With human populations increasing worldwide and consumers demanding rare and exotic meals, endangered animals are being hunted for food at an increasingly alarming rate. Due to such a diverse international culture and rich tastes, the United States is one of the largest consumers of wildlife, with mass amounts of it illegally smuggled into the country every year.
Take a look at 7 animals that are threatened with extinction if humans don't stop eating them--you might be surprised at what you find!
The pangolin is a family of 8 species, also known as the scaly anteater, native to tropical regions of Asia and Africa. Large keratin scales cover its skin—a mammal adaptation unique to the pangolin. Unfortunately, the pangolin's existence is threatened due to heavy consumption primarily in Africa, China, and Indonesia, where not only is the meat considered a delicacy but the pangolin serves as a source for many herbal medicines. The IUCN Red List has classified two species of Pangolin as endangered, with four more listed as near threatened.
The entire frog population is being threatened from global trade in frog legs. While definite numbers are hard to track, at least 200 million frogs are consumed every year, though it's possible that the actual number exceeds over a billion. The Giant Ditch Frog, also known as "Mountain Chicken" for its meat, is an example of a specific species that has been eaten to the point of now being critically endangered.
Monkeys and Apes
"Bush meat", or meat from wild animals, is a primary source of protein for many people around the world, especially in Africa. Many international markets also consider the wild meat a delicacy. Hunting of various primates, chimpanzees and gorillas among them, has risen considerably due to increased malnutrition in local human populations and the global demand. More than 3.4 million metric tons of this meat is removed yearly from the Congo Basin alone—a 500 million acre region. One known species of monkey has already gone extinct from consumption, and over 300 of the 634 primate species currently face the same fate.
Both freshwater and sea turtles have long been hunted for food and use in traditional medicines. As many as 10,000 tons of freshwater turtles are traded for consumption each year in Southeast Asia—a region where more than half the species are endangered. Turtle eggs, obviously essential to the survival of the animal, are consumed regularly. Around 422,000 turtle eggs were traded in Terengganu, Malaysia in 2007, a trade volume that more than twice exceeds the number of green turtle nestings in the area.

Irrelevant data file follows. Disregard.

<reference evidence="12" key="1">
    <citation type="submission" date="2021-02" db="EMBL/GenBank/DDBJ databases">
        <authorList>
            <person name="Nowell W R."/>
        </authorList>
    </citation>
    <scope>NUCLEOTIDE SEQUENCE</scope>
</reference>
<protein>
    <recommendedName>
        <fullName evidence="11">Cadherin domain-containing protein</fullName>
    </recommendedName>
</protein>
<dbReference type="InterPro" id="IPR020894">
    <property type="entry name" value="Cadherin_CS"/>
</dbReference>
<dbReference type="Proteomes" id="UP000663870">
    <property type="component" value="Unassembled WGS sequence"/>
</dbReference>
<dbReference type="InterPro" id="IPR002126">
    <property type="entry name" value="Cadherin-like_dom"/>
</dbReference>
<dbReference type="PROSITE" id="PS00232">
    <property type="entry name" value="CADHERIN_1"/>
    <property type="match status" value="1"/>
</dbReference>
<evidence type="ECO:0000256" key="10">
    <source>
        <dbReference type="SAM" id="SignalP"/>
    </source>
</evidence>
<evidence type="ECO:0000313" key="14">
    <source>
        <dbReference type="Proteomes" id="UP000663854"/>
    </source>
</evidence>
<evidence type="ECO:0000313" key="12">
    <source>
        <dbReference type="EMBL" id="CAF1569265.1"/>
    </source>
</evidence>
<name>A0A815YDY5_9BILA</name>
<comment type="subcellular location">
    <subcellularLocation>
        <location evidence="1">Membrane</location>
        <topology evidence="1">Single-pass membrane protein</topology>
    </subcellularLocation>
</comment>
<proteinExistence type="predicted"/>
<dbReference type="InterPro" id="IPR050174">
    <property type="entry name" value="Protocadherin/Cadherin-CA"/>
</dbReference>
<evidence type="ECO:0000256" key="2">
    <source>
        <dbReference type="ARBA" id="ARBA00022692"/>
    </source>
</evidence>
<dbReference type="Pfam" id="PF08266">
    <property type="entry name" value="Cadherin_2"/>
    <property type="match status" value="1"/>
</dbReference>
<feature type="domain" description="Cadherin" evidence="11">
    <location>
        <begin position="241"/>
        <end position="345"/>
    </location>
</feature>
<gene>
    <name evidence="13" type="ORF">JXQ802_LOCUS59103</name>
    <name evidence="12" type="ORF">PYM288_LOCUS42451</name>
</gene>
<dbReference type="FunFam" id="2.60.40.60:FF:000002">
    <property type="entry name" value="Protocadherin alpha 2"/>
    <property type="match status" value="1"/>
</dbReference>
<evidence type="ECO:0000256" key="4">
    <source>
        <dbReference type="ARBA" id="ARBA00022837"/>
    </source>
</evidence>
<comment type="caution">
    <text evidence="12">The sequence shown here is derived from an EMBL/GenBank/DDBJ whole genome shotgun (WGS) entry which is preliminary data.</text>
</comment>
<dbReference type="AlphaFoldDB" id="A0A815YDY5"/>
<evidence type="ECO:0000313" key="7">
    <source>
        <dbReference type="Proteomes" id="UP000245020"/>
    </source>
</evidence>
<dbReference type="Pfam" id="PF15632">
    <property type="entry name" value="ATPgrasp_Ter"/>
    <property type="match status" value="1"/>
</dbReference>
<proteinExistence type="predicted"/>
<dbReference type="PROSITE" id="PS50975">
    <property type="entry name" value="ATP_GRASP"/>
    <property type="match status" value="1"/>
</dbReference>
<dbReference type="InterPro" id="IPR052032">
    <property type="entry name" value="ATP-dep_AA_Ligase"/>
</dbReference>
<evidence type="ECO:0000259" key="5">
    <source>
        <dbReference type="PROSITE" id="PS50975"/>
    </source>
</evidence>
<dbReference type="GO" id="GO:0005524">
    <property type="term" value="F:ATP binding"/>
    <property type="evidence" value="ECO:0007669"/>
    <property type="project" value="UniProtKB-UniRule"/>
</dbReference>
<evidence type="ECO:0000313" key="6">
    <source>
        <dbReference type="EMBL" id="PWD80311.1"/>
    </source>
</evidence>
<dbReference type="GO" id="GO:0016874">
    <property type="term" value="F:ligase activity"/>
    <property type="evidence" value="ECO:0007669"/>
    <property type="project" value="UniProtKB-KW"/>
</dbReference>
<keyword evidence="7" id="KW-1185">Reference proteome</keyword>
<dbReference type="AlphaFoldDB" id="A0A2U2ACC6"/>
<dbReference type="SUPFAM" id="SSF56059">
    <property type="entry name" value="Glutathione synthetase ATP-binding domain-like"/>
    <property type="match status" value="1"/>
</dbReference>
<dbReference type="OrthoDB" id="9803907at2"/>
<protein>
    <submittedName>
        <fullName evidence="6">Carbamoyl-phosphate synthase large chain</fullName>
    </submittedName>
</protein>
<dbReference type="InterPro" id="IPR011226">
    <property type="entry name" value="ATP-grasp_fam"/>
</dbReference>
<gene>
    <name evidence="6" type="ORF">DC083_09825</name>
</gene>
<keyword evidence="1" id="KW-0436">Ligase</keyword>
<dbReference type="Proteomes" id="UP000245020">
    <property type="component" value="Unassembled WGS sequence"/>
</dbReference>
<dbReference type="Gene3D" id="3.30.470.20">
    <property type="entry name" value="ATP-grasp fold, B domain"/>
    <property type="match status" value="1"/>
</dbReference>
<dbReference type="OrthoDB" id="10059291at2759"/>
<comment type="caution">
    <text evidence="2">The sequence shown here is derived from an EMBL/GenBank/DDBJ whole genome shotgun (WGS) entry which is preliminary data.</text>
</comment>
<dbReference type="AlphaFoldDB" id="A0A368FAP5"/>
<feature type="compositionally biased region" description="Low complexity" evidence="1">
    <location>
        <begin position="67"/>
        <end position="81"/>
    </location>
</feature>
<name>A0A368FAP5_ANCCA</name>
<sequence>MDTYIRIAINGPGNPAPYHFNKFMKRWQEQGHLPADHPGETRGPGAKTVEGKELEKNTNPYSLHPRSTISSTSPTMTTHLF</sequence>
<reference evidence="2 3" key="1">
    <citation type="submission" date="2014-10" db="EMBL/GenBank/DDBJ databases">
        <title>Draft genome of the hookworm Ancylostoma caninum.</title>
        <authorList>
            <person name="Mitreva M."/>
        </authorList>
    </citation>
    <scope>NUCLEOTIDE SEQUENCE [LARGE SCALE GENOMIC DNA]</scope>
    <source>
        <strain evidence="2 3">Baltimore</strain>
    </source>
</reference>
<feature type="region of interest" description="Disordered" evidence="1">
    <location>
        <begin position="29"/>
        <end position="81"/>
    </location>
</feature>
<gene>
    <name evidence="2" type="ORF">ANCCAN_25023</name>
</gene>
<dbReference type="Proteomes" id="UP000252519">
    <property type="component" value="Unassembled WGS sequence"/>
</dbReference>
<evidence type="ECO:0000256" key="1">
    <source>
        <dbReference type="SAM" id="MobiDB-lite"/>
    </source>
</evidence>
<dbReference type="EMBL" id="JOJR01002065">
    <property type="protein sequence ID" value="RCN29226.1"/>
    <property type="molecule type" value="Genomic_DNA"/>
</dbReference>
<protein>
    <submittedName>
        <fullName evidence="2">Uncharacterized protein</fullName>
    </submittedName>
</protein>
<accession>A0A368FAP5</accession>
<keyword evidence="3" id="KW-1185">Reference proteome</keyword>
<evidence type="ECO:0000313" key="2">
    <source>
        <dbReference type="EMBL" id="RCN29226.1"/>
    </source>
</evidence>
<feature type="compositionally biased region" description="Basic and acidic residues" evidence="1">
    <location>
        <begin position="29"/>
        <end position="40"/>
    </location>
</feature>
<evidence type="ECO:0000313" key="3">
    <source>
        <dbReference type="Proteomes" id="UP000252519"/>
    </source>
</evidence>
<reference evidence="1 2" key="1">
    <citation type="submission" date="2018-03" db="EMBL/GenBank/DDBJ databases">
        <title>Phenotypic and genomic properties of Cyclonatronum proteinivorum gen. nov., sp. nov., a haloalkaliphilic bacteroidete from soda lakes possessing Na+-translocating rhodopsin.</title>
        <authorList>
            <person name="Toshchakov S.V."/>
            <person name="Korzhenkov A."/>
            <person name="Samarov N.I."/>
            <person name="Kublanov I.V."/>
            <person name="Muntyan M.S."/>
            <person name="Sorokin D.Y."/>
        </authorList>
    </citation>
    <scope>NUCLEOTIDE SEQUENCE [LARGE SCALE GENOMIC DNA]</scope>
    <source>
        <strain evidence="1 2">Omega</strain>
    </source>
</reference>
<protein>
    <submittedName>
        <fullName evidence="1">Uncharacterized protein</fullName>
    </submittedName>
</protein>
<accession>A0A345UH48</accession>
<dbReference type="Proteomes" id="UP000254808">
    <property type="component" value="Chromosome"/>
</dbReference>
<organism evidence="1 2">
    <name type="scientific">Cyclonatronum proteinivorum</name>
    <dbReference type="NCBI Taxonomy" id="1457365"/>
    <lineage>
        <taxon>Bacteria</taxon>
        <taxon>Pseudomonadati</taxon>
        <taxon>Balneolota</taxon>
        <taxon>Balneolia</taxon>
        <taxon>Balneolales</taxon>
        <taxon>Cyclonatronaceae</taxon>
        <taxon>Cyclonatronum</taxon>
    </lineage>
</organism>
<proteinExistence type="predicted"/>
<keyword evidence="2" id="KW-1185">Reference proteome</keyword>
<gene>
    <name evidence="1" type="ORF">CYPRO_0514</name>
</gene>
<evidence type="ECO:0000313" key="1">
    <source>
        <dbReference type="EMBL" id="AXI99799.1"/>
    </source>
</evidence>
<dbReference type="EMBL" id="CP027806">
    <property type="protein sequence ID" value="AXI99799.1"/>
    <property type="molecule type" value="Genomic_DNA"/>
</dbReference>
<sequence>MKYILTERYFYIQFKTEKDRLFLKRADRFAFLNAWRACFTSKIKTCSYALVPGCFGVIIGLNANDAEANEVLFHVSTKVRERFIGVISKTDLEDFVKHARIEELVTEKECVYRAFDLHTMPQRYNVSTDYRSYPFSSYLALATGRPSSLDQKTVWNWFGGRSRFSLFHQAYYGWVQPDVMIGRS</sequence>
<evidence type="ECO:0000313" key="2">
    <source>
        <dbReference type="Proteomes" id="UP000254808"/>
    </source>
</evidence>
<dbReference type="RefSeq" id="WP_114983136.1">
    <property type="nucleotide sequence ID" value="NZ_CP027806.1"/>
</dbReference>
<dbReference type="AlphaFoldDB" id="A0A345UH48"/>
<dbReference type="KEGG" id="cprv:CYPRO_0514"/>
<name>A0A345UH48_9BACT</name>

Though elephants are traditionally known as being hunted for their ivory, many more are now being hunted for their meat. With drastic increases in human population, Africans are finding elephants much more valuable as food, especially with some in the cities considering the meat a delicacy. A single forest elephant in the Congo Basin may earn the seller only $180 for its tusks, but can net around $6,000 for its meat.
Bluefin tuna is one of the most over fished species in the ocean, and its population has decreased by 80% in the last 40 years as a result. Recent efforts to ban the international trade of the critically endangered species failed. One analysis predicts that at the current rate of consumption, Mediterranean bluefin tuna will be extinct by 2012.
Chinese Giant Salamander
The Chinese Giant Salamander is the largest living amphibian, able to reach up to 6 feet in length. The species is considered critically endangered, as hunting for their meat (considered a delicacy) combined with habitat destruction has led to an 80% decrease in their population since the 1960s.